Intertwined alongside her story is the story of the changing face of the country. At the beginning of the book, there is English colonial control over Nigeria. After World War Two, you start to see Nigeria striving for, preparing for independence. You have the youth eager for change, but the older generations tied to the traditions of the past. It’s very vibrant storytelling, and it’s done in Emecheta’s own unique way.

Her writing captures and deals with a lot of injustice and inequality, capturing a quiet dignity and instinctive womanhood: just cracking on, soldiering on. Emecheta is a very impressive writer.

A number of these novels explore Nigerian womanhood.

I realised this as I was putting the list together. There’s a theme! I’ll pretend I did it on purpose.

Shall we talk about your next book recommendation, Everything Good Will Come? It’s by the Nigerian author Sefi Atta, and the novel won the Wole Soyinka Prize for African literature in 2006.

I fell in love with this book purely from the title alone. I feel like it’s the mantra that has been playing in the back of my head ever since I read it. Everything good will come, eventually. The book charts the fate of two African girls—one born of privilege and the other of a lower class. Basically, it’s a story of coming of age in a culture that still insists on feminine submission. These two girls have a brief period of time together at the start of the book, then they are separated but keep in touch via letters. Again, it gives you a sense of life in postcolonial Nigeria, and it covers very, very tough subject matter, which will be triggering for some.

One, Enitan, later witnesses the rape of the other by three boys, which affects her deeply and makes her distrustful of men. It shapes her. They don’t discuss what she’s seen, but it moulds her into a strong, combative person who is willing to fight against her father and the government.

It’s a book with nuanced, flawed characters. On first read, Enitan seems extremely selfish, but she’s in  fact very influenced by her experiences. Her friend Sheri seems more likeable of the two women. But it’s a wonderfully observed book about female friendship and making your way in the world.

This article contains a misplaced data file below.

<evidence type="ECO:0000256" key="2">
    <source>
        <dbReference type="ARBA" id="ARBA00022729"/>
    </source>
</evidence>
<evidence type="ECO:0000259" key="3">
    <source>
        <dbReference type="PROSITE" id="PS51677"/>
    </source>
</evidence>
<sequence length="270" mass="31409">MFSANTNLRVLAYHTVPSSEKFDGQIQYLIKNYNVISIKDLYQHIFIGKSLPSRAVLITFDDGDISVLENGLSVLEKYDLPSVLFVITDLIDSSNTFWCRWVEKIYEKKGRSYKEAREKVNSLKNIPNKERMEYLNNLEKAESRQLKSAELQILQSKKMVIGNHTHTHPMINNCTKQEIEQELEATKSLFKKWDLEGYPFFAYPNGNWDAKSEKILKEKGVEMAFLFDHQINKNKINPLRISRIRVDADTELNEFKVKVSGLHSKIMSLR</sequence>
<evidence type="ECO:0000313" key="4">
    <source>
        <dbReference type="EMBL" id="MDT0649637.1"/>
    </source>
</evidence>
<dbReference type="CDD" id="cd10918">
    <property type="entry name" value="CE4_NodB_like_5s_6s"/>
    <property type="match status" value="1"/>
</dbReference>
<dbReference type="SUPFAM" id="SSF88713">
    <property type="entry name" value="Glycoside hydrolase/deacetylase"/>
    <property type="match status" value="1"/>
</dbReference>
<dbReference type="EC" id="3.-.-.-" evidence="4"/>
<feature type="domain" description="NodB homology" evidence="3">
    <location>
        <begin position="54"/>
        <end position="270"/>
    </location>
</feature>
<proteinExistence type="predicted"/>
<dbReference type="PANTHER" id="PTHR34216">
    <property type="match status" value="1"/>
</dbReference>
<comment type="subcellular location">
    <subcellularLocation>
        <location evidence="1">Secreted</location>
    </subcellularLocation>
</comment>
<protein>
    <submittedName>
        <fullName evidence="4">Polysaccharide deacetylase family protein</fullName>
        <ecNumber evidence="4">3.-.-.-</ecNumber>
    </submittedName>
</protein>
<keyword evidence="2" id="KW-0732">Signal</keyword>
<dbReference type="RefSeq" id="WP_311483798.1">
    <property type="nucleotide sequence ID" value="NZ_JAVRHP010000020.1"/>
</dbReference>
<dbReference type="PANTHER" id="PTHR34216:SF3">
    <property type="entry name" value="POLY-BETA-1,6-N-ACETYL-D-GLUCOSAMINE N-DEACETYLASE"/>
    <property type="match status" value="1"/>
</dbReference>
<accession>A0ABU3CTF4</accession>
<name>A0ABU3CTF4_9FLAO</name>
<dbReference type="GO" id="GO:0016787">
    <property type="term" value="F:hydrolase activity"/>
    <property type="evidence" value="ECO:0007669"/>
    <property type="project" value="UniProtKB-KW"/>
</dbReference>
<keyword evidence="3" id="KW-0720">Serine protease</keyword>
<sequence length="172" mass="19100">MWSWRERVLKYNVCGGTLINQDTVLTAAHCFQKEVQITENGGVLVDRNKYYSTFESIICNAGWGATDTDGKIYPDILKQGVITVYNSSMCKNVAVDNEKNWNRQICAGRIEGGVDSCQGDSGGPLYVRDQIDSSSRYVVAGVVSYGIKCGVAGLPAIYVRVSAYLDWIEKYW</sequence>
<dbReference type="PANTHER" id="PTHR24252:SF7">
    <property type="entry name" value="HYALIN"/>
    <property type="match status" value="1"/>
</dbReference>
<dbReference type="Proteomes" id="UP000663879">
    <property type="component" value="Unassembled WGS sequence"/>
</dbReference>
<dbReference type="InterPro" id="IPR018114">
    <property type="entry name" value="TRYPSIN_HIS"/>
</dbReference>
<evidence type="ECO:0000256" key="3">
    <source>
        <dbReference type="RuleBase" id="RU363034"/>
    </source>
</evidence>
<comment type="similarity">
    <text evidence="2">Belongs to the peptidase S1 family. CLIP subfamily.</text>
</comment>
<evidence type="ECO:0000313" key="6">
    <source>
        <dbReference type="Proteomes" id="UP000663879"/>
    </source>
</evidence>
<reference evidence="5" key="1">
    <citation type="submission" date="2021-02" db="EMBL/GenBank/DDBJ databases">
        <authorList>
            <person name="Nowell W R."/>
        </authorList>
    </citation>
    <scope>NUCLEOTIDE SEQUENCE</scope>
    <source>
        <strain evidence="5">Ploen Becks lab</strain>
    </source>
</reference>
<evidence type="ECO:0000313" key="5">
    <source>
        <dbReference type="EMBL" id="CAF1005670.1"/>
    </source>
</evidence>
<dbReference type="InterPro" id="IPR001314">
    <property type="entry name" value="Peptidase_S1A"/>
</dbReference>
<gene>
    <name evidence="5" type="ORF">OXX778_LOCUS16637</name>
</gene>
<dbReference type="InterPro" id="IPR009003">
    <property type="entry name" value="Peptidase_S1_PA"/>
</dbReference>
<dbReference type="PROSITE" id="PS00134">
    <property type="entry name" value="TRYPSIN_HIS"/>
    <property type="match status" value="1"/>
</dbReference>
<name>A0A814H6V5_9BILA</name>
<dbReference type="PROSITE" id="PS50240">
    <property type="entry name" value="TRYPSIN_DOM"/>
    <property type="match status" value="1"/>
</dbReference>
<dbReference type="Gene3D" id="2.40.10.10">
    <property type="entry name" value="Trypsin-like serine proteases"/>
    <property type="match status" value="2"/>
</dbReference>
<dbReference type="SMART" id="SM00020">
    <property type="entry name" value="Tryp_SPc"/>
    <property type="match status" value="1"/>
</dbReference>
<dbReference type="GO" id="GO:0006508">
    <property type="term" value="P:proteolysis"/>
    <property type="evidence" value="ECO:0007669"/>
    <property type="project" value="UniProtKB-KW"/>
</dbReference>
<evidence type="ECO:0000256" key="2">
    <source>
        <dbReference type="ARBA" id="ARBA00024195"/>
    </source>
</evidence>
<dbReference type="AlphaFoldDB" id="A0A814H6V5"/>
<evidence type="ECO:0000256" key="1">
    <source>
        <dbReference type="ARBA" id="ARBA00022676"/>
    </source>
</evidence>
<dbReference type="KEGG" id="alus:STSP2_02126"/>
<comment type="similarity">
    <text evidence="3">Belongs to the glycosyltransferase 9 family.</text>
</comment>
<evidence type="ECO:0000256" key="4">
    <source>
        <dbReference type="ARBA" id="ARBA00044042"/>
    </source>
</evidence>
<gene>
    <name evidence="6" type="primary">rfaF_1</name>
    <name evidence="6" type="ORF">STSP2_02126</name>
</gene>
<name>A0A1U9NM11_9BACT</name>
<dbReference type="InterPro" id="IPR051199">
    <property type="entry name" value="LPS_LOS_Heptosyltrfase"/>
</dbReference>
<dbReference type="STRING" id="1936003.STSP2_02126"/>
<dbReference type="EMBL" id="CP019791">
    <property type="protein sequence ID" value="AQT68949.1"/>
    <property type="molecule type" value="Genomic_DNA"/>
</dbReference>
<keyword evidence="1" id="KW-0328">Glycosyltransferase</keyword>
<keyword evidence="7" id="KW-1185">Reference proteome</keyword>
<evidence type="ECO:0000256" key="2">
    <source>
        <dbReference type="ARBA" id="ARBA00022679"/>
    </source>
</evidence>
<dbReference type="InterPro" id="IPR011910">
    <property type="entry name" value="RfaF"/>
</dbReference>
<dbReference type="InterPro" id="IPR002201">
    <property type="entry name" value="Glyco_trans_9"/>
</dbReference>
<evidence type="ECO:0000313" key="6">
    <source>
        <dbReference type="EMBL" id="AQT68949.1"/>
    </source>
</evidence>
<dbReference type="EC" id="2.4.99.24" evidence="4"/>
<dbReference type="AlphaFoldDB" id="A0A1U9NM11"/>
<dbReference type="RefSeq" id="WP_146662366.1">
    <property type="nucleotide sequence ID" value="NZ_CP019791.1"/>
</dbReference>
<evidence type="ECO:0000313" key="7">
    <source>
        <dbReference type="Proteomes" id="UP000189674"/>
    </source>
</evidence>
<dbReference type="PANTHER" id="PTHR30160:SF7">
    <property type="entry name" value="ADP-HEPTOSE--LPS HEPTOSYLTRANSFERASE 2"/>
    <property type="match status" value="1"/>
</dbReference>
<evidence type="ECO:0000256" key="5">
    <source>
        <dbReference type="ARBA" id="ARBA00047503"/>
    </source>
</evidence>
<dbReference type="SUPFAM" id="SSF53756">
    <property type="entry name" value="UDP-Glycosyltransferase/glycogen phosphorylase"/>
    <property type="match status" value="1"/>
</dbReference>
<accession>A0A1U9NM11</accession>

Yes, complex protagonists give us something to chew on. Your next recommendation of a novel set in Nigeria is Chimamanda Ngozi Adichie’s Half of a Yellow Sun. I think quite a few of our readers will be familiar with it, but perhaps you’d talk us through it for anyone who hasn’t yet come across her work.

Half of a Yellow Sun centres around a family as they transition from a position of influence and privilege to being just regular citizens of the newly formed Republic of Biafra. I don’t know how much I need to tell you, but, basically, about six years after Nigerian independence there was a civil war known as the Biafran War. Thirteen months later, over a million had died due to the fighting and famine. In January 1970, Biafra surrendered and was reabsorbed into Nigeria.

In the book, you have a 13-year-old houseboy employed by a university professor; the professor’s beautiful mistress Olanna, who has abandoned her life of privilege in Lagos for a new lover and a university town; and Richard, a shy young Englishman who is in thrall to Olanna’s twin sister. As Nigerian troops advance, the three run for their lives. Their ideals are tested as well as their loyalties to one another.

It’s a beautifully written, big swing of a novel with lots of themes: moral responsibility, ethnic allegiances, class, race. And it’s all set against the backdrop of this pivotal time in Nigerian history.

Yes. I think powerful fiction in a historical setting can offer very good insights into how it was to live through periods of upset and social change. Do you feel you learnt a lot about Nigerian history through this novel?

I definitely did. As a Nigerian, you are made aware of your history. But this is one of the things that made it real for me—that’s the beauty of fiction. Rather than ingesting facts and stats and not quite understanding, I can read a book that really humanises that experience. By following the stories of these characters, you really do get a sense of that time. Adichie’s storytelling is so impressive. She brilliantly evokes the promise and disappointments many people held at that time in the country’s history, while giving us such vivid, well drawn characters that really stay with you. In a way, I hoped to do the same with Water Baby: to write a book that is educational and informational, but steeped in fiction.

Perhaps next we could talk about Chika Unigwe’s The Middle Daughter? It’s a modern retelling of the Hades and Persephone story, set in Nigeria.